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I know. This course is about software, about bits and bytes and 1s and 0s, and technically that's all software is. But in reality the community that supports software is at least as important as the code itself. Community defines whether software will keep up with the times and whether you can get help when something goes wrong, and whether you'll be able to find a job with your software skills. Code without community is like a car without roads. It might hum beautifully but it can't go anywhere. But fortunately Drupal's community is one of the most active of any software project on earth.
Let's look at some of the ways that it's grown since Drupal 6 was released and where it's going. One thing hasn't changed since Drupal 6. The place to get all of your news about the Drupal community is on drupal. org, which I've loaded up right here. It looks, well, exactly the same as when Drupal 6 was released. At least on the day I'm making this video. You wouldn't know from looking at it but redesigning and re-architecting this site has been a focus of a huge effort over the last two-and-a-half years. It's been led in part by the same design firm that improved the interface of Drupal itself, Mark Boulton Design.
If you go to their website at markboltondesign.com, you can see some of their plans for Drupal. Now not all of these will make it into the final drupal.org, but over here, you get a sense of where exactly this site is going to be going, or at least the general direction. You can look at one part of drupal.org that got the new design early. Let's go to localize.drupal.org, and that's how it looks. Not bad. There have been some features that have made it into the drupal.org site itself.
One of them is called faceted searching. I'll show you that by searching for a word that will find a lot of hits for, let's just say, search. We get our hits and if you look in the right-hand column, you see this Sort by various different criteria and you also see Filter by. So let's say that I know that I'm looking for some kind of module that has something to do with search. If I click on Project, that narrows it way down, and then if I want to remove that I can remove it by clicking on the minus sign there. You can also narrow it down with several different criteria.
So let's say I know it's a Project and it had something to do with Chris Shattuck, who is a Drupal developer. And there we are, now we have a much better sense of what exactly we were looking for. Two other websites are worth mentioning. The first one is drupal.com, not .org, but .com. From a marketing point of you, Drupal is a really valuable brand. I mean hundreds of thousands of people know it, and people tend to remember .com instead of .org. So thousands and thousands of people would go to the drupal.com site every week, and what did they see when they got there? Well I'll show you something from the archives at archive.org.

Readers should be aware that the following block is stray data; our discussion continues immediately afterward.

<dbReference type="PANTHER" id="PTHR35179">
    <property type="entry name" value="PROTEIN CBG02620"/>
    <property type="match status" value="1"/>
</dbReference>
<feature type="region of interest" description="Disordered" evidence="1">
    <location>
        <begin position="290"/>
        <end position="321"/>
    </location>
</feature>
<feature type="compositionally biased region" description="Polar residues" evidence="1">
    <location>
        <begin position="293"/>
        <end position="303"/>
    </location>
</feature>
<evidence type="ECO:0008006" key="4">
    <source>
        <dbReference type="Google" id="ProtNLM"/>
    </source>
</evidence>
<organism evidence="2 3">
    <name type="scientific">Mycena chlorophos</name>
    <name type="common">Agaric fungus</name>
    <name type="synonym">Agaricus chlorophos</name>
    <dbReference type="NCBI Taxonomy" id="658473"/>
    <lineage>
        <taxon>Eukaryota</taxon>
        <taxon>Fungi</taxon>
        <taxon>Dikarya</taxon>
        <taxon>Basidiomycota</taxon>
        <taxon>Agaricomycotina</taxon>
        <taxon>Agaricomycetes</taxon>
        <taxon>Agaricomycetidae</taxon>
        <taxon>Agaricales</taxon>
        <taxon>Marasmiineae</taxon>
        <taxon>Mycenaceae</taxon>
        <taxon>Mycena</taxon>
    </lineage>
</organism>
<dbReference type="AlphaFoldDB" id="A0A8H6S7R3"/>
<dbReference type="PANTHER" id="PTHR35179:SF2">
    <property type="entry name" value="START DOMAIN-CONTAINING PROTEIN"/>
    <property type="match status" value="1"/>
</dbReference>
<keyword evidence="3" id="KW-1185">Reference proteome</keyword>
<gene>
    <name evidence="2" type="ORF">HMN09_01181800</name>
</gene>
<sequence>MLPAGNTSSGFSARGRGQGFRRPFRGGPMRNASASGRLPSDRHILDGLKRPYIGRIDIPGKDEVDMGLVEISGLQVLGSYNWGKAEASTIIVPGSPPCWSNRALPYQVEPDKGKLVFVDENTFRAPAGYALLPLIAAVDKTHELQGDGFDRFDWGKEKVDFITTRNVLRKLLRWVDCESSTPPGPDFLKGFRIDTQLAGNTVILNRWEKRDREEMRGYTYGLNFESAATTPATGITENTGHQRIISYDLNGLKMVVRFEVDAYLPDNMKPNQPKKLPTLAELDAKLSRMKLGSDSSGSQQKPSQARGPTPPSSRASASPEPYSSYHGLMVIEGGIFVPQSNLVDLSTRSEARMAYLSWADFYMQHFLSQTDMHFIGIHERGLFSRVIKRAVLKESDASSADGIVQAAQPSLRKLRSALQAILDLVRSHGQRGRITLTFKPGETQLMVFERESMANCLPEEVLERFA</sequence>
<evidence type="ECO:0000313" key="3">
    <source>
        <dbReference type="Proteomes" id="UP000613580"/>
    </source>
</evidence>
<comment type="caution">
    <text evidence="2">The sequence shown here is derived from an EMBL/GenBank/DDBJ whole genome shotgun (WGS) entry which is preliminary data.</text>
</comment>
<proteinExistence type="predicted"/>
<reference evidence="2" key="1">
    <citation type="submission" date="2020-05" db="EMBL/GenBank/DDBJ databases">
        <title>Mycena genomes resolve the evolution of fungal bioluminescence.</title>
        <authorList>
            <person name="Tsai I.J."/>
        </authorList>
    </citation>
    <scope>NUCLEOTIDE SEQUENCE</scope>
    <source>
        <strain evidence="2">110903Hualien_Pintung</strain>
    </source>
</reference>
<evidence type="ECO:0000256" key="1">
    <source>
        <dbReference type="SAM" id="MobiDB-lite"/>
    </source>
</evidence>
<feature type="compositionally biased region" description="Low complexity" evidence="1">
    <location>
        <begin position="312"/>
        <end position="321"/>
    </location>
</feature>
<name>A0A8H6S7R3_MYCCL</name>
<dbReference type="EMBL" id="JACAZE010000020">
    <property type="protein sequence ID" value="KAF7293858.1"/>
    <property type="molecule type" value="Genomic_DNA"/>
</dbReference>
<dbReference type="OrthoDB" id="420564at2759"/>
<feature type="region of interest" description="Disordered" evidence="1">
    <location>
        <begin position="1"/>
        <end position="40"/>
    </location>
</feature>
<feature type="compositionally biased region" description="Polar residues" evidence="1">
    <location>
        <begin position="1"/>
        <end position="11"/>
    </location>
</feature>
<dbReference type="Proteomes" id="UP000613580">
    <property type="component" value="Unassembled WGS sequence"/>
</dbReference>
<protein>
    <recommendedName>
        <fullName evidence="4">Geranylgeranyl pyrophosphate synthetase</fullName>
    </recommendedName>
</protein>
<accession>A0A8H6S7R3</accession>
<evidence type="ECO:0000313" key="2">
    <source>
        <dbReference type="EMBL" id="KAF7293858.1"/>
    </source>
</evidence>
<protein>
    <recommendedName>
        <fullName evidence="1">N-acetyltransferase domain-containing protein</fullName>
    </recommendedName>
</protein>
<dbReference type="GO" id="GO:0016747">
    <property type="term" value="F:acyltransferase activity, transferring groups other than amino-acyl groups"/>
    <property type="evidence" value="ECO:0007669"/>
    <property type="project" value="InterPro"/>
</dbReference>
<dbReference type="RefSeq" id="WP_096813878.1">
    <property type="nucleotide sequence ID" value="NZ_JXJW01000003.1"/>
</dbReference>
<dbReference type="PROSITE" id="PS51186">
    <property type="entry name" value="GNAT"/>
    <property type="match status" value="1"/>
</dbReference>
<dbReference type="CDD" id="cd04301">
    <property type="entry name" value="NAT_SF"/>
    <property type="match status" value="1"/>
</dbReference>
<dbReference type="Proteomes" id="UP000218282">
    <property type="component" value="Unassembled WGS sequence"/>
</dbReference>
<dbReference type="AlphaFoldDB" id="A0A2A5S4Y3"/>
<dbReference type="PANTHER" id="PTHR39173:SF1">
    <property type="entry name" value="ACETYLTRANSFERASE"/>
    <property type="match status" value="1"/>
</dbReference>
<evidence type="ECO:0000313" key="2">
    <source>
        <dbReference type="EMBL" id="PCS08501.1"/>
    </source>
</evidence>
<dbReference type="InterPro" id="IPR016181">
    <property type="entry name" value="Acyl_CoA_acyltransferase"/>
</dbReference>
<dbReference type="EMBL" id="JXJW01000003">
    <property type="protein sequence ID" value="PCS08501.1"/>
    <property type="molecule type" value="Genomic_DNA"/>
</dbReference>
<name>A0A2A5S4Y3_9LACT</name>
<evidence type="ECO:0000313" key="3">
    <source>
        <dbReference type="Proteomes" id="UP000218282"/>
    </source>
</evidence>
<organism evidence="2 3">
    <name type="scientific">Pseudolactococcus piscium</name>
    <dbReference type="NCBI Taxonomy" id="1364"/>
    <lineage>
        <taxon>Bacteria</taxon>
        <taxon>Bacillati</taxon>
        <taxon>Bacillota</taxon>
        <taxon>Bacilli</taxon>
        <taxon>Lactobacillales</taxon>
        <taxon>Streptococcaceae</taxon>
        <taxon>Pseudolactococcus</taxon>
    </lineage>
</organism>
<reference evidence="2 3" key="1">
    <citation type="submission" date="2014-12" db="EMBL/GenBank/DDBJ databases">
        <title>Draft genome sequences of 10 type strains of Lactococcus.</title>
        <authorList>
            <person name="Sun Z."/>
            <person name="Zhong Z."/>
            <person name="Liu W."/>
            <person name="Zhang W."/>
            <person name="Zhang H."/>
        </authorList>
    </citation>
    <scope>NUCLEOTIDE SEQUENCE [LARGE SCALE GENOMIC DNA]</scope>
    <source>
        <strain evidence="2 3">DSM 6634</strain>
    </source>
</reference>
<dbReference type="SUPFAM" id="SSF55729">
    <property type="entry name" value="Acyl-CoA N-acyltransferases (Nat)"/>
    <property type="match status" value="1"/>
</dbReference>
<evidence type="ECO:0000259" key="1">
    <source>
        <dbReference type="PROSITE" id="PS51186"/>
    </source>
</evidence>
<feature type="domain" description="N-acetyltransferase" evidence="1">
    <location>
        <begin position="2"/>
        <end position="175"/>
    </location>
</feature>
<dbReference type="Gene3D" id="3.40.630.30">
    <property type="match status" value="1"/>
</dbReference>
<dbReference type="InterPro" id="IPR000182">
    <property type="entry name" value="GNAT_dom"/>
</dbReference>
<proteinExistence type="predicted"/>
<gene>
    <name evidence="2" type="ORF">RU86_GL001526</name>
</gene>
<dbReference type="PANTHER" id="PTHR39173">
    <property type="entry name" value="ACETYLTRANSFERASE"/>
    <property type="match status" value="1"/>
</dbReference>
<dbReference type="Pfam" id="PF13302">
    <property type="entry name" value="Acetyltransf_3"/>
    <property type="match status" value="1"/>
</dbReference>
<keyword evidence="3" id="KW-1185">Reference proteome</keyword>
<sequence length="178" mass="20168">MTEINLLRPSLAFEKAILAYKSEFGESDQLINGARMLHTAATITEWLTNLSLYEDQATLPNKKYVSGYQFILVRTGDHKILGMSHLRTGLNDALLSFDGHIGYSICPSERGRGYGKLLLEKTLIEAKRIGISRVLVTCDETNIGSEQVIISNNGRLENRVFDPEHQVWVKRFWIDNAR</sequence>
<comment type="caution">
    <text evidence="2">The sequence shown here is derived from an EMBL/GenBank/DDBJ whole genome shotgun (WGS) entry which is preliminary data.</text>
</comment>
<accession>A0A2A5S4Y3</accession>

This was all that they saw at drupal.com for many years. Fortunately there is a new drupal.com already, dedicated to promoting Drupal, while drupal.org is still more about supporting Drupal. I have to say drupal.com looks pretty good. Here it is. Along the same lines is the web site for the Drupal association. Now that's a Belgium-based nonprofit that among other things manages the semiannual drupal.com event. You can get to that by going to association.drupal.org, and as you can see it has the new design as well.
The demand for people with Drupal talent, in particular those who are PHP programmers, continues to grow in the business world, and I'll show you just as an example. If I go to monster.com, which is a large jobs board and I do a search for Drupal somewhere in the Skills and Keywords, you can see that 169 jobs were found right off the bat. Drupal-centered businesses are also thriving. The biggest business news by far since Drupal 6 is the launch of Acquia, a Drupal support company co-founded by Drupal's creator, Dries Buytaert, and it's supported with $15 million of venture capital to get it started.
You can find it at acquia.com. Unlike a lot of other Drupal companies, Acquia doesn't actually build sites. Instead they provide several products and services that support those of us who do. We'll look at three of them in this video series. First we'll use Acquia's installer to get Drupal on to our computers, because it's so much better than the programs I used to recommend. It used to only have a choice of MAMP for Mac and WAMP for Windows and just a few others and they all had problems, but the Acquia Drupal stack installer is just great.
The second thing from Acquia we'll look at is called Acquia Drupal, which is a version of Drupal that includes some helpful additional pieces. The third thing from Acquia that we'll take a look at is called Drupal Gardens, which is a way to use Drupal without ever having to install it on your own computer. It's what's called a hosted service for Drupal. That covers a lot of what's new in the Drupal community, but of course it's no way near everything. Your best way to stay informed in this very busy community is to subscribe to Planet Drupal. That's a collection of blogs about Drupal, and my own blog at tomgeller.com is on it as well.
You can go to it by drupal.org/planet. Posts as they come in and show up in this main area and you can see exactly which blogs are being covered in it in this left-hand column and there are dozens and dozens of them. But as always, the best way to learn about what's going on in the Drupal world is to become an active member of the community. To do that you can join conversations, join groups that interest you, and just take part and contribute code if you are able to a drupal.org.
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